Removing Caulk From Bathtub
So much better already!

The first thing you’ll want to do is tape off the areas you DON’T want to caulk. If you’ve never done this before, it can be a very messy job. We learned this the hard way…which I’ll share in just a minute. As you tape, make sure your lines are straight, and the tape is smooth.

Next, fill your bathtub with water. This may sound crazy, but it’s actually an important step. The water will weigh your tub down, making the gap between it and your tile the largest it will be. If you skip this step and replace your new caulk, you may notice cracks the first time you fill your tub for a bath. So, make sure you fill it up first.

Also, make sure you fill it up AFTER you place your tape. We didn’t do this and, let’s just say, the full tub made taping more difficult than it needed to be.

Bathtub Prep

Replacing The Caulk Around Your Tub

This is the messy part I was telling you about. You’ll want to have an entire roll of paper towels on hand and ready to go. Jared took over this part…and I’m glad he did! To get your new caulk ready, place the unopened tip into the crack you’re wanting to fill. Mark a line on the tip where it stopped. Now, cut (on a diagonal) the end off.

DAP Kwik Seal Ultra Gloss White

Load the tube into your caulking gun by pulling the plunger back. (The plunger is the metal piece on the end of the caulking gun). Once you have the tube in place, squeeze the trigger a few times until the plunger makes contact.

BEWARE: when this happens, caulk will start coming out of the cut tip. It will not stop unless you release the pressure from the plunger. Make sure you have the tip in place and ready to go. Otherwise, you’ll lose a ton of caulking on the floor, bathtub, your hands, etc. We know from experience!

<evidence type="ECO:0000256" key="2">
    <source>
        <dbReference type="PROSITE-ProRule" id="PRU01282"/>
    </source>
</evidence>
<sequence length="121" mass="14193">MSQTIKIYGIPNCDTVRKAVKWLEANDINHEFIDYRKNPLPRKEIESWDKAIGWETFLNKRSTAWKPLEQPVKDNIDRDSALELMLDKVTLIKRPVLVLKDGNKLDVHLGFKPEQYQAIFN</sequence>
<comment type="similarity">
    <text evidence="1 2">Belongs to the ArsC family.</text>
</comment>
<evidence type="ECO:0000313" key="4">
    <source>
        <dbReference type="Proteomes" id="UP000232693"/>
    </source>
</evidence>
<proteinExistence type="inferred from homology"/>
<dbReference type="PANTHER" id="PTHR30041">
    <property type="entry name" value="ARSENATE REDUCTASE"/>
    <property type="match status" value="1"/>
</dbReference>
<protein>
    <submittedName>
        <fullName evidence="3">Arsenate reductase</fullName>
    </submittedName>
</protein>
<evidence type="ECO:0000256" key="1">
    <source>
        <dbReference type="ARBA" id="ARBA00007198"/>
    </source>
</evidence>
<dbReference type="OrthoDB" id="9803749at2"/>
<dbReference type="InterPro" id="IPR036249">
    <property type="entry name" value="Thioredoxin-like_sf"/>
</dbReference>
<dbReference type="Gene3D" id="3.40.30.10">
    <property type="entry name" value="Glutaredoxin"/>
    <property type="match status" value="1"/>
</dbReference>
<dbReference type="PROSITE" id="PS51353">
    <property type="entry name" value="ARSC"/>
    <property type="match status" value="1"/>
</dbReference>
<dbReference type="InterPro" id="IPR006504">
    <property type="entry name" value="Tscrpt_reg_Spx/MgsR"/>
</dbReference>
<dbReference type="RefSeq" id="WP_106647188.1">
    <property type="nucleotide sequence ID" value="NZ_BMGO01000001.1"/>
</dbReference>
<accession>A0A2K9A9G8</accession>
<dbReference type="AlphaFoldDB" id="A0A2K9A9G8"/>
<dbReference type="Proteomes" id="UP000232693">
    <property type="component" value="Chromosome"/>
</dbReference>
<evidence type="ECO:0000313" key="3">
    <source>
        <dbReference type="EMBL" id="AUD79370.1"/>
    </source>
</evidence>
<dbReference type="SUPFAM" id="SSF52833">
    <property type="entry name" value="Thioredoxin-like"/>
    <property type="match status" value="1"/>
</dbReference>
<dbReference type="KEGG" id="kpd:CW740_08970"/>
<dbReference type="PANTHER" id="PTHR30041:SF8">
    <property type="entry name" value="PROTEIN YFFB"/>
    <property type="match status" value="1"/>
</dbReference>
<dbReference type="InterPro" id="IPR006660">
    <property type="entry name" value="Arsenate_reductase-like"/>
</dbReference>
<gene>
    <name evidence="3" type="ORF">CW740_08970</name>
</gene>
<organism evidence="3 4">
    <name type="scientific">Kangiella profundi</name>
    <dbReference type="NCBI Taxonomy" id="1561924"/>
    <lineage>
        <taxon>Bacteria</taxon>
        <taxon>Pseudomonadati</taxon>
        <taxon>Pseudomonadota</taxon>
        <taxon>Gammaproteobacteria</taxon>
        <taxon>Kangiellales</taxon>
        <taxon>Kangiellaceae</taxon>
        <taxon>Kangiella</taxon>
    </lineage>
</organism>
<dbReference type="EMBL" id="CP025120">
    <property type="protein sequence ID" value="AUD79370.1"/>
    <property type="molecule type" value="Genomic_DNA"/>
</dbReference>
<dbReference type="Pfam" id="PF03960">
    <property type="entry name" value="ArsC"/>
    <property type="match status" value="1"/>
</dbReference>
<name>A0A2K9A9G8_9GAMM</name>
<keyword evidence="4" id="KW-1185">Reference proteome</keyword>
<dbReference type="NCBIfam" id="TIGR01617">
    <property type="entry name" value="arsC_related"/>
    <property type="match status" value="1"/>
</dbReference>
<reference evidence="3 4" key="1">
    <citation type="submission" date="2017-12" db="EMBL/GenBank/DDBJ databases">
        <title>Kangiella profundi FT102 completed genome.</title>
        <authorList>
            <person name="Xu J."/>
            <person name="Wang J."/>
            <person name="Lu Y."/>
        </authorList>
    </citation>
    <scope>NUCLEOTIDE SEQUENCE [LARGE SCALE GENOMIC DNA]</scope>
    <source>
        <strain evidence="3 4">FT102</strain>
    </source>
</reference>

Starting in a corner, place the tube into the space you want the new caulk to go. Squeeze the trigger. Carefully run the tube along the space towards the opposite corner. If you skip a spot, just keep going. You can go back and fill that spot in later. Make sure you fill the space entirely so there won’t be any cracks once it dries. This was our first time caulking around a bathtub, so we took our time with this part.

Once you have caulked a line from corner to corner, take your finger or smoothing tool and smooth it out. Don’t use too much pressure, just enough to smooth any bubbles or uneven areas. Again, you’ll want to have plenty of paper towels on hand to wipe off the excess. Continue caulking and smoothing until you’ve made it all the way around the tub.

How To Caulk Around Bathtub

Our Final Thoughts

This is definitely a project anyone can do themselves. The most time-consuming part of all this was actually removing the old caulk. In total, we spent under $10 and about 2 hours total to get everything done. The type of caulk we used was completely dry and waterproof within 4 hours.

How To Caulk Around Bathtub
Now it’s time to give the tile a deep clean and paint the grout.

Stay tuned for more bathroom updates like this one. If you want to see some of the other DIY projects we’re working on, check out what we did to our fireplace.

Our next steps for the bathroom are to clean up the tiles and paint/seal the grout. I’m thinking of going with a darker grey color. What do you think? Go dark or stick with a clean white?

If you’ve painted your grout before, let us know what brand you used and how it went!